Overall, the excerpt gives us a plucky and resourceful heroine who is brave but still understandably childish in her response to her plight. The robot plot sounds familiar, but with such a short beginning, it remains to be seen what twists the author comes up with.

Tuesday, February 26, 2013

Science Fiction Convention Time!!!!!!

Hey Guys!

 So this weekend is Con Nooga in Chattanooga, TN. and I'll be there doing my thing. Con Nooga is Chattanooga's Only Multiple Genre Convention spanning: Sci-Fi, Horror, Anime, Paranormal, Fantasy, Literature, Comics, Gaming, Bands (music), Movies, etc. They've got me on six panels this year. In between panels, I'll be at my booth selling copies of The Valkyrie Profiles. Also, when you buy a copy of the book at Con Nooga (or if you buy an ebook copy and bring in the email receipt), you'll be entered in a raffle for a super awesome Geek Basket (see what I did there??) that is chock full of cool merchandise from Star Trek: TNG, Star Wars, Super Mario Bros, World of Warcraft, Dr. Who, and more. Just talking about it kinda makes me not want to give it to one of you guys... Anyway, here's my schedule so if you are in the area come see me!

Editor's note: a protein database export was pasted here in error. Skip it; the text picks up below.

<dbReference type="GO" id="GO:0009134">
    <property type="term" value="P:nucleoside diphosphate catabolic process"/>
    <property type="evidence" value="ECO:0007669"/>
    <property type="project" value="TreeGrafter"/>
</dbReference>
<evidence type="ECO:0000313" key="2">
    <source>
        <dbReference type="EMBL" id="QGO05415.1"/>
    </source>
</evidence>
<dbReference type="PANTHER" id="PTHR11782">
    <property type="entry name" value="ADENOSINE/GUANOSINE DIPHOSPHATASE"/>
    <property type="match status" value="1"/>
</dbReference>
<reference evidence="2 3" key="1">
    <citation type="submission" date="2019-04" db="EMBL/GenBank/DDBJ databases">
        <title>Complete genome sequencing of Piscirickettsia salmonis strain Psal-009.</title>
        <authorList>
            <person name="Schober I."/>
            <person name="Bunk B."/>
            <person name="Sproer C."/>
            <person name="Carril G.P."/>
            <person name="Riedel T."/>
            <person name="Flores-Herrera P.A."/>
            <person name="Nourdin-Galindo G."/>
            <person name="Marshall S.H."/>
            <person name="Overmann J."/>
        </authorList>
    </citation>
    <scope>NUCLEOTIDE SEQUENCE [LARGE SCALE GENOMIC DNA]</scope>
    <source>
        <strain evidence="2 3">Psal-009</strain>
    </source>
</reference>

5:00PM Author Meet and Greet

10:00AM Building and Breaking Classic Story Structure

NOON Plotter or Pantser? Using Outlines - Pros and Cons

2:00PM Writing Scenes - The Building Blocks of Story - workshop/discussion

8:00 PM What's My Plot? A No Holds-Barrd Plot off! Challenge our authors with an idea and see who comes up with the best plot!

12:00 PM Writing Believable Dialogue

Thursday, February 14, 2013

Amazon Breakthrough Novel Award